Hussein Hachem succeeded a legend at the UAE logistics firm and has taken his new role their in stride.
Aramex chief hasn’t missed a beat
You could call it the Manchester United syndrome. The old boss, who has won everything in the game, departs, and hands over to his chosen successor. How can the new man hope to live up to the legend he has replaced?
Hussein Hachem is approaching the second anniversary of his appointment as chief executive of Aramex, the UAE-based global logistics group. He succeeded a legend of the Middle East corporate world, Fadi Ghandour, who set up Aramex 30 years previously and made it an international player in the business.
So far, Mr Hachem has taken the new role in his stride, with none of the slip-ups suffered by the English football club. Profits have kept on rising, showing nine successive years of growth, even with the distractions of the Arab Spring and trying conditions in the global economy. How has Mr Hachem managed to keep his eye on the ball?
“You have to remember I’ve been with the company 23 years. Fadi, of course, was the founder, he built the company from nothing, he was my mentor, almost my brother. But the succession was well planned, for a long time.
“Fadi had put in place a fantastic corporate culture of empowerment and delegation, with a fantastic management team. That has seen us through – the consistency of that culture,” he says.
The branding experts, whose job it is to weigh the intangible value of the company’s name and image, believe Aramex is one of the few companies from the region that has the ability to become a truly global brand.
In Mr Hachem’s office in Dubai Media City, a map of the world dominates one wall. With a couple of exceptions – Latin America, Russia – Aramex is everywhere, Mr Hachem explains, and he does not rule out expansion into the so-far unexploited territories.
“We’ve gone far beyond where we started, far beyond the region. It needs determination, and it needs an adventurous spirit. We have those,” he says.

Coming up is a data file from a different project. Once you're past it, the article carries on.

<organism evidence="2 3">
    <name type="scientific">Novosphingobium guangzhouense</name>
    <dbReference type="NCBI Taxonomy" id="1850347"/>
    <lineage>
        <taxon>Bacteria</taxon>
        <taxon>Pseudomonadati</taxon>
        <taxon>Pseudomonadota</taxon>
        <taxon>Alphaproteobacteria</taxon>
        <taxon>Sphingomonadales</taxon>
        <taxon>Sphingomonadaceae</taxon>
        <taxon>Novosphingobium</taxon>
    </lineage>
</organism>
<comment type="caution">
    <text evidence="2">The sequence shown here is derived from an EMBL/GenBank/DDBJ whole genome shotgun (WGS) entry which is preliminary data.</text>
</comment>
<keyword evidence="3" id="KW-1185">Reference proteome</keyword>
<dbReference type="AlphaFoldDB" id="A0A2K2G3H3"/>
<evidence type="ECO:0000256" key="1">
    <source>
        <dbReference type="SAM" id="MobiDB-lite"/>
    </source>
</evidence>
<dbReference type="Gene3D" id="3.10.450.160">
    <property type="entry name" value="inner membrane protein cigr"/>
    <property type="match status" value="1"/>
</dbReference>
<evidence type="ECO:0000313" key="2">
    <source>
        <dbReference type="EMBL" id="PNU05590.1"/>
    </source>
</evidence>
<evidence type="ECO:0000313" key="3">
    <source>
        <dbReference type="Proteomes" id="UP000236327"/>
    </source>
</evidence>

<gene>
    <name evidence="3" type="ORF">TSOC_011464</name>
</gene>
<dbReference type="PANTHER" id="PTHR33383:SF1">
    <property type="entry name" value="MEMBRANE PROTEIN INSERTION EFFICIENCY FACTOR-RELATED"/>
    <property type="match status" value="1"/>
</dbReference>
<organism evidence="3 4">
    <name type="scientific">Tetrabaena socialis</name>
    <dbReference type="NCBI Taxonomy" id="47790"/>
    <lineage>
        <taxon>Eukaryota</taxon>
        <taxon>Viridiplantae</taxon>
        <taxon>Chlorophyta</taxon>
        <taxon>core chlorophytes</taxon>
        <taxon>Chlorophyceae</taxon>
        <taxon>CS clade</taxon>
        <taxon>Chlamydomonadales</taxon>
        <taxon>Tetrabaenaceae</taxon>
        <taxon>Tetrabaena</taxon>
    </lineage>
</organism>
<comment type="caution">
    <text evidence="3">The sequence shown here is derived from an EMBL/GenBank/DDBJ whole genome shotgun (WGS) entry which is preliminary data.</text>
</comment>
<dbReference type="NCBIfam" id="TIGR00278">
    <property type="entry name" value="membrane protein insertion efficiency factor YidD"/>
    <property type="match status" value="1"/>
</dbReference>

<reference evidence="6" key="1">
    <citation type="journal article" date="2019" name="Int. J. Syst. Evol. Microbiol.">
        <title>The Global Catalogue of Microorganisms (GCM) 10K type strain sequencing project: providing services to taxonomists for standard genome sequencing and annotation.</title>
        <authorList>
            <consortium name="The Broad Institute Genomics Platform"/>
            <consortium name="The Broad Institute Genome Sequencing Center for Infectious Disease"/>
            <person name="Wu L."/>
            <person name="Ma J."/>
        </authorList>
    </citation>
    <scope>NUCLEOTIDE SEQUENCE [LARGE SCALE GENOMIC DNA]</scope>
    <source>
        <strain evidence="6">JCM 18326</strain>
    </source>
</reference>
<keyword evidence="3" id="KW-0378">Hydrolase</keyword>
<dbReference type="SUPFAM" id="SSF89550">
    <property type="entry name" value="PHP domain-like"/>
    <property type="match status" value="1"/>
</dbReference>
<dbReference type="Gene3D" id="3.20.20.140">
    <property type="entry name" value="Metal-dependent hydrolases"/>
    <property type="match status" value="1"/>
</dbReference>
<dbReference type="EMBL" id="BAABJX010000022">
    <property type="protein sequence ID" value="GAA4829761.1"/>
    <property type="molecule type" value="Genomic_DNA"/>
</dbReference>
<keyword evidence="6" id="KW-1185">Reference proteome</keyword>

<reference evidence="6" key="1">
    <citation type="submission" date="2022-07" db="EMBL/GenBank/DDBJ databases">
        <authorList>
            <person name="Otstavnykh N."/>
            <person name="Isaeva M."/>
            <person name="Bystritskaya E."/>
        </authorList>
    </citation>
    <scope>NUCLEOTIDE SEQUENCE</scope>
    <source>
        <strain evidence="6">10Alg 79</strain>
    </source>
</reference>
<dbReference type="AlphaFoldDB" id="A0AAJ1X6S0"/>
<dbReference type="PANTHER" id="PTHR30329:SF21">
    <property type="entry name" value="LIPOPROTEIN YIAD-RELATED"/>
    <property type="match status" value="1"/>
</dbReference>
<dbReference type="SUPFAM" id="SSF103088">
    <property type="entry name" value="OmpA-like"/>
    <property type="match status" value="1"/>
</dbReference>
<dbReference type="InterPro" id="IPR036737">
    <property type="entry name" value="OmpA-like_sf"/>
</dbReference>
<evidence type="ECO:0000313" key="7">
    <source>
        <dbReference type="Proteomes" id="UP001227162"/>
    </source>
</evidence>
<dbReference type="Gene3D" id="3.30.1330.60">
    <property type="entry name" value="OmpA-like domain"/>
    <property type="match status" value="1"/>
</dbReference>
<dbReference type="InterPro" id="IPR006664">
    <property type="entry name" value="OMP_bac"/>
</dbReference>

Of course, it also needs a sound business model, and that is one of the areas in which Mr Hachem has been able to exploit the legacy he inherited.
“We have always been an ‘asset-lite’ company. We’ve been able to create a global network without owning a fleet of planes or other expensive assets. Instead we go to the commercial market, and we are in the best possible place to do that with the UAE as our hub. In these circumstances, owning a plane would be a liability.”
Aramex relies instead on its global network of partners – local operators who think in a like-minded, cost-conscious, customer-aware fashion. “With the competition, it [a courier parcel, for instance] is always picked up and delivered by the same company. We don’t do that, as long as we can find partners who think the same as us.”
But being asset-lite does not mean being reluctant to invest. Aramex is committed to spending to expand its network in places that it thinks make sense as part of the global strategy.
At the moment, that is Africa. “You could say one small thing I’ve done differently from Fadi is to target Africa more aggressively, but that is the pattern of global trade, where the growth is, and the UAE is at the centre of that.”
Aramex already has a big presence in North Africa, with Egypt and Libya recovering from the effects of social and political turmoil. But Mr Hachem sees special potential in sub-Sahara Africa, and is ready to back his judgement with hard cash in other parts of the continent.
The source of that cash is open for discussion. Aramex has a long history of involvement with equity markets, having in 1997 become the first Middle East company to float on a foreign exchange – New York’s Nasdaq. It was taken private by Dubai-based Abraaj Capital in 2002, but refloated, this time on the Dubai Financial Market, in 2005.
Mr Hachem has some criticisms of local markets, and of the system that prevents foreign shareholders from owning more than 49 per cent of the shares in a local company. “It is a handicap for us, because we are a global company,” he says, urging the authorities to change the laws quickly.
But if that does not happen, Aramex’s track record of revenue growth and cash generation would stand it in good stead in the bond markets or for leveraging up with bank debt.
Mr Hachem cut his teeth in the logistics business, under Mr Ghandour’s guidance, in the Kuwait operations that were devastated by the Iraq War of 1991, and that part of the Arabian Gulf region retains an attraction. “Iran and Iraq between them have a population of 100 million, and unlocking them would be a very interesting prospect,” he says.
His record is one of catching the rising tide – as Aramex has done very successfully in the surging e-commerce business – and of reversing seemingly negative situations, such as Kuwait in 1991, or during the financial crisis, when Aramex bought assets at good prices while others retreated.
Maybe he should be on the phone to Manchester, offering some advice?